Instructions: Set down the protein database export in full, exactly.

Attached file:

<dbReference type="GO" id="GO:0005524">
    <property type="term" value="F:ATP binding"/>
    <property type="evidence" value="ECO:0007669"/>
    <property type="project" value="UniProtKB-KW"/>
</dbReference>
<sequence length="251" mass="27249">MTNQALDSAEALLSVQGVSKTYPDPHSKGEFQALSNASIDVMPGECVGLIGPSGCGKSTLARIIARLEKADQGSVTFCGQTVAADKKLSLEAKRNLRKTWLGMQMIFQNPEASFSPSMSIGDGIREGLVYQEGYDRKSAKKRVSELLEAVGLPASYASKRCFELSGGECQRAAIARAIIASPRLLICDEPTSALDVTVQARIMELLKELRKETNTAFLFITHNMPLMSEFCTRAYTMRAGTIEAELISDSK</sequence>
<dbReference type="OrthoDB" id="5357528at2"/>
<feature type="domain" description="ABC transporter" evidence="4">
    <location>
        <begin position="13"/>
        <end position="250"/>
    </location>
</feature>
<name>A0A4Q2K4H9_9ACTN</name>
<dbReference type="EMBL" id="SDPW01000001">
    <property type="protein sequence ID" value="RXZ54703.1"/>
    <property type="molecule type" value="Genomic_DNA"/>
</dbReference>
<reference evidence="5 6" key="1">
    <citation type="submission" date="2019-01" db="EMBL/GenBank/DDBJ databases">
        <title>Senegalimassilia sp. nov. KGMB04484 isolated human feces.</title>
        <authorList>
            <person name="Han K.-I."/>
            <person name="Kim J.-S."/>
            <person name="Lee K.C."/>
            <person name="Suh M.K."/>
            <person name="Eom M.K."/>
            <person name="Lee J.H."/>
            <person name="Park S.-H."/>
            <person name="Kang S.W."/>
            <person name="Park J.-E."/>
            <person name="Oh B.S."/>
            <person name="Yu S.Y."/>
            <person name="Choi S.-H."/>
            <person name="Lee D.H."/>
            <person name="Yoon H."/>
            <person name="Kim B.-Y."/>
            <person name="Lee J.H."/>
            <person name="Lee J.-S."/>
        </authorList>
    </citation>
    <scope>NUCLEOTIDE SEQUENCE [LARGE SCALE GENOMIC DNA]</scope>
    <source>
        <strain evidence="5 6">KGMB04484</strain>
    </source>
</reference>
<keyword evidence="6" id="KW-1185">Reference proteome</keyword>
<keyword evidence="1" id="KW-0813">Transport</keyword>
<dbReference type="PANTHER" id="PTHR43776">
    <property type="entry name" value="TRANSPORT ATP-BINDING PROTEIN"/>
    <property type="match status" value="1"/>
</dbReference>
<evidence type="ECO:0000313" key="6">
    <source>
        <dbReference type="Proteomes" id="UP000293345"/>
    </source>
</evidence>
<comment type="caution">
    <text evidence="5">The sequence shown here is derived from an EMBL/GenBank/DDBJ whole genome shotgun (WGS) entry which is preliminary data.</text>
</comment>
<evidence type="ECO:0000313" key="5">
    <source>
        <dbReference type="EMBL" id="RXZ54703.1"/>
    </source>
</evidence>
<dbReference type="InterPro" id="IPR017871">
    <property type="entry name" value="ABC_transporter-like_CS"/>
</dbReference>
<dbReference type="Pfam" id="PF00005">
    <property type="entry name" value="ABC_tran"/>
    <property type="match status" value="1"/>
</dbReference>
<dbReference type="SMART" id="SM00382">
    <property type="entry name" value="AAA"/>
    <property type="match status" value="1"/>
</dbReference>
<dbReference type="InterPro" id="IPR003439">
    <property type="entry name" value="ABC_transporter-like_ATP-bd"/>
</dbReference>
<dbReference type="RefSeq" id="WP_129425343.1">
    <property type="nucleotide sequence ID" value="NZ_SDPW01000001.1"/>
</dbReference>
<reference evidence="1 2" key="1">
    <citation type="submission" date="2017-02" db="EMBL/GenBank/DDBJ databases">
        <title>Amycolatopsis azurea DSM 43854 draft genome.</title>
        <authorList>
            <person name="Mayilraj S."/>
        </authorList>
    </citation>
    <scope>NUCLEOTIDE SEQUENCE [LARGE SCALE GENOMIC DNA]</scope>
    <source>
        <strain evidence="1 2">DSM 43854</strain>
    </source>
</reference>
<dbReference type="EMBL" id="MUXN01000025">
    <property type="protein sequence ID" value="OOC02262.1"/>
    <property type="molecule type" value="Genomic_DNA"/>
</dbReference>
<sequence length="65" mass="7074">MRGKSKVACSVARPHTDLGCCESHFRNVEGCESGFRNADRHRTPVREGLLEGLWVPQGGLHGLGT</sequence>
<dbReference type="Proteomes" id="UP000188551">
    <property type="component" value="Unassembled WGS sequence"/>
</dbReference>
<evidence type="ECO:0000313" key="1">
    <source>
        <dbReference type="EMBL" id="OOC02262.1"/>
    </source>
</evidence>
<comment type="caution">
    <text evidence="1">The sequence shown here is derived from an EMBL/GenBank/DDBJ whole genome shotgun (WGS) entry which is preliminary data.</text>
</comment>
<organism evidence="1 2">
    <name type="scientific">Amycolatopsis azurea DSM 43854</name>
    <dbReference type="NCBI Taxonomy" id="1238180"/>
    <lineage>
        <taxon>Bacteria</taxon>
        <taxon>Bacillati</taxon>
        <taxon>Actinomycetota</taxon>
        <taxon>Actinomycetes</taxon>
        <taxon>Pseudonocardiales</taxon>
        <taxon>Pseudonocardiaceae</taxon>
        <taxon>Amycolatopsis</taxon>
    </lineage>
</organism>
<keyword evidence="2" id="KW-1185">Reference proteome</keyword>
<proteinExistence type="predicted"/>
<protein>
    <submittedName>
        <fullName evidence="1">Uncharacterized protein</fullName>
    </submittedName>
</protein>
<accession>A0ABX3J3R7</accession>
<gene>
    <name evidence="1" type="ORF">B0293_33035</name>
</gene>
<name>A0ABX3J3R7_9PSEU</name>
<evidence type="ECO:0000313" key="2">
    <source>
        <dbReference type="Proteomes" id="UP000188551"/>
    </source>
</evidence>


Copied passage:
<dbReference type="GO" id="GO:0005524">
    <property type="term" value="F:ATP binding"/>
    <property type="evidence" value="ECO:0007669"/>
    <property type="project" value="UniProtKB-KW"/>
</dbReference>
<sequence length="251" mass="27249">MTNQALDSAEALLSVQGVSKTYPDPHSKGEFQALSNASIDVMPGECVGLIGPSGCGKSTLARIIARLEKADQGSVTFCGQTVAADKKLSLEAKRNLRKTWLGMQMIFQNPEASFSPSMSIGDGIREGLVYQEGYDRKSAKKRVSELLEAVGLPASYASKRCFELSGGECQRAAIARAIIASPRLLICDEPTSALDVTVQARIMELLKELRKETNTAFLFITHNMPLMSEFCTRAYTMRAGTIEAELISDSK</sequence>
<dbReference type="OrthoDB" id="5357528at2"/>
<feature type="domain" description="ABC transporter" evidence="4">
    <location>
        <begin position="13"/>
        <end position="250"/>
    </location>
</feature>
<name>A0A4Q2K4H9_9ACTN</name>
<dbReference type="EMBL" id="SDPW01000001">
    <property type="protein sequence ID" value="RXZ54703.1"/>
    <property type="molecule type" value="Genomic_DNA"/>
</dbReference>
<reference evidence="5 6" key="1">
    <citation type="submission" date="2019-01" db="EMBL/GenBank/DDBJ databases">
        <title>Senegalimassilia sp. nov. KGMB04484 isolated human feces.</title>
        <authorList>
            <person name="Han K.-I."/>
            <person name="Kim J.-S."/>
            <person name="Lee K.C."/>
            <person name="Suh M.K."/>
            <person name="Eom M.K."/>
            <person name="Lee J.H."/>
            <person name="Park S.-H."/>
            <person name="Kang S.W."/>
            <person name="Park J.-E."/>
            <person name="Oh B.S."/>
            <person name="Yu S.Y."/>
            <person name="Choi S.-H."/>
            <person name="Lee D.H."/>
            <person name="Yoon H."/>
            <person name="Kim B.-Y."/>
            <person name="Lee J.H."/>
            <person name="Lee J.-S."/>
        </authorList>
    </citation>
    <scope>NUCLEOTIDE SEQUENCE [LARGE SCALE GENOMIC DNA]</scope>
    <source>
        <strain evidence="5 6">KGMB04484</strain>
    </source>
</reference>
<keyword evidence="6" id="KW-1185">Reference proteome</keyword>
<keyword evidence="1" id="KW-0813">Transport</keyword>
<dbReference type="PANTHER" id="PTHR43776">
    <property type="entry name" value="TRANSPORT ATP-BINDING PROTEIN"/>
    <property type="match status" value="1"/>
</dbReference>
<evidence type="ECO:0000313" key="6">
    <source>
        <dbReference type="Proteomes" id="UP000293345"/>
    </source>
</evidence>
<comment type="caution">
    <text evidence="5">The sequence shown here is derived from an EMBL/GenBank/DDBJ whole genome shotgun (WGS) entry which is preliminary data.</text>
</comment>
<evidence type="ECO:0000313" key="5">
    <source>
        <dbReference type="EMBL" id="RXZ54703.1"/>
    </source>
</evidence>
<dbReference type="InterPro" id="IPR017871">
    <property type="entry name" value="ABC_transporter-like_CS"/>
</dbReference>
<dbReference type="Pfam" id="PF00005">
    <property type="entry name" value="ABC_tran"/>
    <property type="match status" value="1"/>
</dbReference>
<dbReference type="SMART" id="SM00382">
    <property type="entry name" value="AAA"/>
    <property type="match status" value="1"/>
</dbReference>
<dbReference type="InterPro" id="IPR003439">
    <property type="entry name" value="ABC_transporter-like_ATP-bd"/>
</dbReference>
<dbReference type="RefSeq" id="WP_129425343.1">
    <property type="nucleotide sequence ID" value="NZ_SDPW01000001.1"/>
</dbReference>
<reference evidence="1 2" key="1">
    <citation type="submission" date="2017-02" db="EMBL/GenBank/DDBJ databases">
        <title>Amycolatopsis azurea DSM 43854 draft genome.</title>
        <authorList>
            <person name="Mayilraj S."/>
        </authorList>
    </citation>
    <scope>NUCLEOTIDE SEQUENCE [LARGE SCALE GENOMIC DNA]</scope>
    <source>
        <strain evidence="1 2">DSM 43854</strain>
    </source>
</reference>
<dbReference type="EMBL" id="MUXN01000025">
    <property type="protein sequence ID" value="OOC02262.1"/>
    <property type="molecule type" value="Genomic_DNA"/>
</dbReference>
<sequence length="65" mass="7074">MRGKSKVACSVARPHTDLGCCESHFRNVEGCESGFRNADRHRTPVREGLLEGLWVPQGGLHGLGT</sequence>
<dbReference type="Proteomes" id="UP000188551">
    <property type="component" value="Unassembled WGS sequence"/>
</dbReference>
<evidence type="ECO:0000313" key="1">
    <source>
        <dbReference type="EMBL" id="OOC02262.1"/>
    </source>
</evidence>
<comment type="caution">
    <text evidence="1">The sequence shown here is derived from an EMBL/GenBank/DDBJ whole genome shotgun (WGS) entry which is preliminary data.</text>
</comment>
<organism evidence="1 2">
    <name type="scientific">Amycolatopsis azurea DSM 43854</name>
    <dbReference type="NCBI Taxonomy" id="1238180"/>
    <lineage>
        <taxon>Bacteria</taxon>
        <taxon>Bacillati</taxon>
        <taxon>Actinomycetota</taxon>
        <taxon>Actinomycetes</taxon>
        <taxon>Pseudonocardiales</taxon>
        <taxon>Pseudonocardiaceae</taxon>
        <taxon>Amycolatopsis</taxon>
    </lineage>
</organism>
<keyword evidence="2" id="KW-1185">Reference proteome</keyword>
<proteinExistence type="predicted"/>
<protein>
    <submittedName>
        <fullName evidence="1">Uncharacterized protein</fullName>
    </submittedName>
</protein>
<accession>A0ABX3J3R7</accession>
<gene>
    <name evidence="1" type="ORF">B0293_33035</name>
</gene>
<name>A0ABX3J3R7_9PSEU</name>
<evidence type="ECO:0000313" key="2">
    <source>
        <dbReference type="Proteomes" id="UP000188551"/>
    </source>
</evidence>